How they meet this level of adversity forms the crux of the book. It’s one of the most inspirational running books we’ve ever read, and is as much about life lessons as it is about actual running. The season begins with tremendous promise for the team, and they seem on the brink of achieving their dreams, only for disaster to strike.

We found the insights into the minds and routines of top class athletes to be fascinating, especially since the team contained Olympic hopeful Adam Goucher. Mark Wetmore is a world renowned coach, and any runner will benefit from reading about his training programmes and philosophy. Roughly half the book equates to an especially detailed training log, which is brilliant if you’re trying to shakeup your own programme.

That isn’t what makes this book so special, though. The more you read, the deeper you are dragged into the story and the more you come to identify with the team, their hopes, fears and ambitions. What they eventually achieve, despite the mountains of obstacles put in their path, can serve as an inspiration to us all. If you’re after good running books to read that teach life lessons, you can’t go wrong here.

Available at: Waterstones, Amazon 

Published: The Lyons Press (2011) 

Price: £9.95 (Waterstones), £11.11 (Amazon)

#7 - Run Fast. Cook Fast. Eat Slow by Shalane Flanagan and Elyse Kopecky

inspirational running books

Shalane Flanagan is a big name in the world of running. She’s been a top level athlete for over 14 years, and has achieved some amazing feats. She ran the fastest time ever at the 2014 Boston Marathon, won the 2017 TCS New York City Marathon and finished second in the 2010 New York Marathon. She’s also a four-time Olympian, holds a silver medal, and runs over 100 miles every single week.

For this book she teamed up with chef, nutrition coach and New York Times best selling author Elye Kopecky to put together one of the best running training books for people who aren’t sure how to structure their diet around their training. The book contains recipes that are loaded with nutrition, but also tasty and fun to make. 

There are recipes for everything, from pre-run snacks to recovery meals and lunches for when you’re on the move. We really appreciated the simplicity of these recipes, and most can be ready in under 30 minutes. The book goes to great lengths to prove that you can still enjoy tasty food while watching your fitness, and many of the recipes are healthy twists on classics. Expect homemade pizza, nutrition stuffed Bolognese and even super muffins. 

This is certainly one of the best running books for beginners who might be unsure about diet and nutrition, and it also joins the list of great running books geared towards lifestyle changes. It shows that healthy food doesn’t have to be dull, and that you don’t have to compromise gastronomic delights to be a successful runner.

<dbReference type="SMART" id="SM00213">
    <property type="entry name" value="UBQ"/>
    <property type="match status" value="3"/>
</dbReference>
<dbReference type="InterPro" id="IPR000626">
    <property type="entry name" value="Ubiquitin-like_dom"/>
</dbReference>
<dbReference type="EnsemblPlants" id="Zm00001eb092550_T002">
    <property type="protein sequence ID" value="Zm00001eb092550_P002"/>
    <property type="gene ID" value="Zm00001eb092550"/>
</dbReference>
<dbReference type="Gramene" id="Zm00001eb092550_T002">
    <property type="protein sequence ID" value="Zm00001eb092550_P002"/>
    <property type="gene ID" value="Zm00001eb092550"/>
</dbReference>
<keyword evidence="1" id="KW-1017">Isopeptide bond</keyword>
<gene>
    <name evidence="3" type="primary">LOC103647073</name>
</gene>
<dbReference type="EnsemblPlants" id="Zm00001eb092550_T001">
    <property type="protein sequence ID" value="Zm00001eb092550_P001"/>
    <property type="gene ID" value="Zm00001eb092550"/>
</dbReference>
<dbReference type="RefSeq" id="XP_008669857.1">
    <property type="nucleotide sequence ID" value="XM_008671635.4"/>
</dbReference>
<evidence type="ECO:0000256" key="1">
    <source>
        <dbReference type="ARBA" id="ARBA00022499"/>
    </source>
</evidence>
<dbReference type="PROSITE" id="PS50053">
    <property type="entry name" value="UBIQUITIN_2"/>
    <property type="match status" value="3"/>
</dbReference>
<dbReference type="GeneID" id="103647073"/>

Available at: Waterstones, WHSmith, Amazon 

Published: Rodale Press (2018) 

Price: £18.99 (Waterstones), £15.19 (WHSmith), £14.26 (Amazon)

#8 - Marathon Woman: Running the Race to Revolutionize Women's Sports by Katherine Switzer

good books about running

Equal parts running book, social commentary and account of one woman’s struggle to breakthrough in a male-dominated sport, Marathon Woman is bound to leave you feeling inspired. When Katherine Switzer ran the 1967 Boston marathon, she was attacked by one of the race directors, who wanted to remove her from what was then an all-male event. 

Instead of backing down she completed the race, and in doing so instantly cemented her position as one of the most influential women ever to grace the race track. If you’re searching for inspirational running books, you can’t do much better than Marathon Woman, and you’re bound to come away feeling awestruck by Katherine’s determination to shake up the world of running, which at the time didn’t allow women to run 26.2 miles.

Despite its seemingly heavy subject matter, the book is laugh out loud funny, and full of humorous anecdotes about the racing world. Katherine went on to win the New York marathon in 1974, having already changed running forever, and the insights into her training programme, mindset and motivations are especially interesting.

It also offers rare behind the curtain glimpses of how big races are organised, comes with some fantastic full-page photographs, and offers a lot of life lessons in how to face, and subsequently overcome, any obstacle put in your way. It’s available on Audible, and it’s one of the best running audio books to plug into and listen along with as you run.

Available at: Waterstones, Amazon 

Published: Da Capo Press (2017) 

Price: £13.99 (Waterstones), £13.16 (Amazon)

#9 - Epic Runs of the World by Lonely Planet

top running books

Epic Runs of the World is a little different to the other running books on the list. Rather than helping you with the running itself, this Lonely Planet travel guide is all about identifying the best, most beautiful and most exciting running routes in the world. 

The book lists 200 runs in total, 50 of the absolute greatest routes on earth, and then a further 150 for runners of all levels. What we really liked about this book is its inclusivity. There really is a run here for everybody. Some are very short, city runs, but there are also long marathons and even more punishing ultra runs for seasoned veterans.